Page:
Are Price Controls Necessarily Bad? The Case of Vietnam
Most economists’ instinctive reaction to price controls is that they are harmful. If enforced, they result in shortages and resource misallocation. With weak enforcement they often result in black markets, and high transaction costs. In this paper we assess the pros and cons of rice price controls in Vietnam given these instincts. We argue that these price controls fix producer prices and allow government marketing agencies to sell at higher prices and hence are, in part, a revenue raising device. As such they may be part of an efficient tax mix, particularly so since agricultural incomes and production go untaxed under the formal tax system. We also argue that such controls can act to dampen costly domestic adjustments in the face of volatile world prices. We develop a multi sector multi household general equilibrium model to numerically analyse the consequences of these price controls, and show that this system can be supported as welfare enhancing under conditions which currently prevail in the Vietnamese economy. The case against price controls may hold in other circumstances, but in this case the arguments seem to be more nuanced.
|Date of creation:||Feb 2002|
|Contact details of provider:|| Postal: Department of Economics, Reference Centre, Social Science Centre, University of Western Ontario, London, Ontario, Canada N6A 5C2|
Phone: 519-661-2111 Ext.85244
Web page: http://economics.uwo.ca/research/research_papers/department_working_papers.html
Please report citation or reference errors to , or , if you are the registered author of the cited work, log in to your RePEc Author Service profile, click on "citations" and make appropriate adjustments.:
- Nicholas Minot & Francesco Goletti, 1998. "Export Liberalization and Household Welfare: The Case of Rice in Vietnam," American Journal of Agricultural Economics, Agricultural and Applied Economics Association, vol. 80(4), pages 738-749.
- Dawkins, Christina & Whalley, John, 1997. "Tax Structure and Revenue Instability under External Shocks: Some General Equilibrium Calculations for Cote d'Ivoire," Review of Development Economics, Wiley Blackwell, vol. 1(1), pages 23-33, February.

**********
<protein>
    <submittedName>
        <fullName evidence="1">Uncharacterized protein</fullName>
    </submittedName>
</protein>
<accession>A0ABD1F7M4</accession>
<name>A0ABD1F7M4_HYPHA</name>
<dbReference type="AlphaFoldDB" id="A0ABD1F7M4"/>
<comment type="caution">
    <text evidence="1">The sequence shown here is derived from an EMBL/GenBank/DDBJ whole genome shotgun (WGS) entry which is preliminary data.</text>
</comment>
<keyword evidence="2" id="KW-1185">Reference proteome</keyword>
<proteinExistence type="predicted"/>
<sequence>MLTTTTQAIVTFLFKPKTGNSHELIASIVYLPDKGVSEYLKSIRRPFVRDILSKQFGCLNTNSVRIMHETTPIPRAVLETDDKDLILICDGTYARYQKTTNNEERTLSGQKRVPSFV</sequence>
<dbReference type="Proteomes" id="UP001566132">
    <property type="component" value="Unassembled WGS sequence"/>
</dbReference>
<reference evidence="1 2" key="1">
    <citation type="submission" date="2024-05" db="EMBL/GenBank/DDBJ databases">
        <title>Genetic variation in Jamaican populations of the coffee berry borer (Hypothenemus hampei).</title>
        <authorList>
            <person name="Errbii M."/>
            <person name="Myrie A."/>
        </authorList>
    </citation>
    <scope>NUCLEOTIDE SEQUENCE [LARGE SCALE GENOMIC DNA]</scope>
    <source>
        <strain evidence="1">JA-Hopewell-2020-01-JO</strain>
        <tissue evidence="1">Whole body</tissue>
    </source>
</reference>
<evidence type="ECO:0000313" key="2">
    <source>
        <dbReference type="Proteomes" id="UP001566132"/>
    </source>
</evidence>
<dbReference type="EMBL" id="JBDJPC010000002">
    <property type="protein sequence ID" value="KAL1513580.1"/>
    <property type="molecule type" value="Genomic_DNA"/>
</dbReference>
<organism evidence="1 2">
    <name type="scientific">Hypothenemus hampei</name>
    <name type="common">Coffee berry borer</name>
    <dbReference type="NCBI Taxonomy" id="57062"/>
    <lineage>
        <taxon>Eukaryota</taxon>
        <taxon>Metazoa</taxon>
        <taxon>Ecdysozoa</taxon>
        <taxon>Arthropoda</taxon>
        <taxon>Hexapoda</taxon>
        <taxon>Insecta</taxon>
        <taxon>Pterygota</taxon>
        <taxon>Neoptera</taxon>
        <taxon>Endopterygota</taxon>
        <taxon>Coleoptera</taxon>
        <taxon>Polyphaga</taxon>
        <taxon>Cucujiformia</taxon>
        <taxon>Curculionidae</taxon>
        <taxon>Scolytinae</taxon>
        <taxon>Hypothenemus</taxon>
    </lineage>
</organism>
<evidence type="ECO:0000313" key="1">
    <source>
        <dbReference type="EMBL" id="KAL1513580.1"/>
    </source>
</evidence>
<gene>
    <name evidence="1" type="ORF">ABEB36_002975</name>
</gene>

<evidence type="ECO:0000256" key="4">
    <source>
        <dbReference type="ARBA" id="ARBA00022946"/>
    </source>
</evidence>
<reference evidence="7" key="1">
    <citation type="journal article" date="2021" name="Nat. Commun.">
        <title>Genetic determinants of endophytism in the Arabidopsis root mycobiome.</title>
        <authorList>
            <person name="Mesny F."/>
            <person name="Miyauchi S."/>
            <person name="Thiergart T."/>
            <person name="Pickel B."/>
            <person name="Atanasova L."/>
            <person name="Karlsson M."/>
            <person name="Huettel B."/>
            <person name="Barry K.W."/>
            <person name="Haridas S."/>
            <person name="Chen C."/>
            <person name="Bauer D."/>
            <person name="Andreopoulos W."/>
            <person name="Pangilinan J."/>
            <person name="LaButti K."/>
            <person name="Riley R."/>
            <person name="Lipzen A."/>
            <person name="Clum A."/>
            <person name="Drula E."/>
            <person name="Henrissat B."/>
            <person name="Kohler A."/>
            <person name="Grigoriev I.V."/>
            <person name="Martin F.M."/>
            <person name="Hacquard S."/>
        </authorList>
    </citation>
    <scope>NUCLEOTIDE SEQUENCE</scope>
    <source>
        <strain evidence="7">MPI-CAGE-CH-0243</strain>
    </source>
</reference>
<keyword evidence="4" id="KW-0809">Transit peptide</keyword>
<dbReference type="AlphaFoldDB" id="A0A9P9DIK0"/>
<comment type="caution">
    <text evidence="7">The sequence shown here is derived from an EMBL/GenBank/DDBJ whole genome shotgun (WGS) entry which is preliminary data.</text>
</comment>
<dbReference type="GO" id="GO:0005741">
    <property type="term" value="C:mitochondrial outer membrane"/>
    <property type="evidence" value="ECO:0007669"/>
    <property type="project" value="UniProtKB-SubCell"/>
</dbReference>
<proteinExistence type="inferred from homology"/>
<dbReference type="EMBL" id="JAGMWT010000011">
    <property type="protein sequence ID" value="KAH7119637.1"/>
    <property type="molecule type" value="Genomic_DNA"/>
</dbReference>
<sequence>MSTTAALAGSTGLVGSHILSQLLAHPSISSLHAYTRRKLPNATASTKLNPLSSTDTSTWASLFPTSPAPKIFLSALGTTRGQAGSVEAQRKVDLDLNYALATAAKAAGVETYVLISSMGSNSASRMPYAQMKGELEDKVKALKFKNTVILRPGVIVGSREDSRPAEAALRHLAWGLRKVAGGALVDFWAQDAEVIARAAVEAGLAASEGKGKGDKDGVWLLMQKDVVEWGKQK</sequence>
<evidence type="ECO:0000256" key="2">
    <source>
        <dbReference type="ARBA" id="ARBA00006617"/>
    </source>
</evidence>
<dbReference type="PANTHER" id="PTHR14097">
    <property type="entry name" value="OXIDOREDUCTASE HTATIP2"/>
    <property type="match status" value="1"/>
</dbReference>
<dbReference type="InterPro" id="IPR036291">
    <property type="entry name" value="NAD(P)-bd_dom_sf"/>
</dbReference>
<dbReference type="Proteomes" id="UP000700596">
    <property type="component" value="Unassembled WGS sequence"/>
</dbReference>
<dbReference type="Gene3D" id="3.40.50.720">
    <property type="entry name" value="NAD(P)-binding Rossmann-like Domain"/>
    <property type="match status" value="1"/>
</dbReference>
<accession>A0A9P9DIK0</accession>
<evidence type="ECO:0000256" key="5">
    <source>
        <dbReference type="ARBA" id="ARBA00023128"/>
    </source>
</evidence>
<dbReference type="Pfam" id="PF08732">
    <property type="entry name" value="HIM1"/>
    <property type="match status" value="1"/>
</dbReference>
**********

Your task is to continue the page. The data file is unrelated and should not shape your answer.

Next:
- Deaton, Angus, 1989. "Rice Prices and Income Distribution in Thailand: A Non-parametric Analysis," Economic Journal, Royal Economic Society, vol. 99(395), pages 1-37, Supplemen.
- Newbery, David M, 1989. "The Theory of Food Price Stabilisation," Economic Journal, Royal Economic Society, vol. 99(398), pages 1065-1082, December.
- Servaas Storm, 1999. "Foodgrain price stabilisation in an open economy: A CGE analysis of variable trade levies for India," Journal of Development Studies, Taylor & Francis Journals, vol. 36(2), pages 136-159.
When requesting a correction, please mention this item's handle: RePEc:uwo:uwowop:20021. See general information about how to correct material in RePEc.
For technical questions regarding this item, or to correct its authors, title, abstract, bibliographic or download information, contact: ()
If you have authored this item and are not yet registered with RePEc, we encourage you to do it here. This allows to link your profile to this item. It also allows you to accept potential citations to this item that we are uncertain about.
If references are entirely missing, you can add them using this form.
If the full references list an item that is present in RePEc, but the system did not link to it, you can help with this form.
If you know of missing items citing this one, you can help us creating those links by adding the relevant references in the same way as above, for each refering item. If you are a registered author of this item, you may also want to check the "citations" tab in your profile, as there may be some citations waiting for confirmation.
Please note that corrections may take a couple of weeks to filter through the various RePEc services.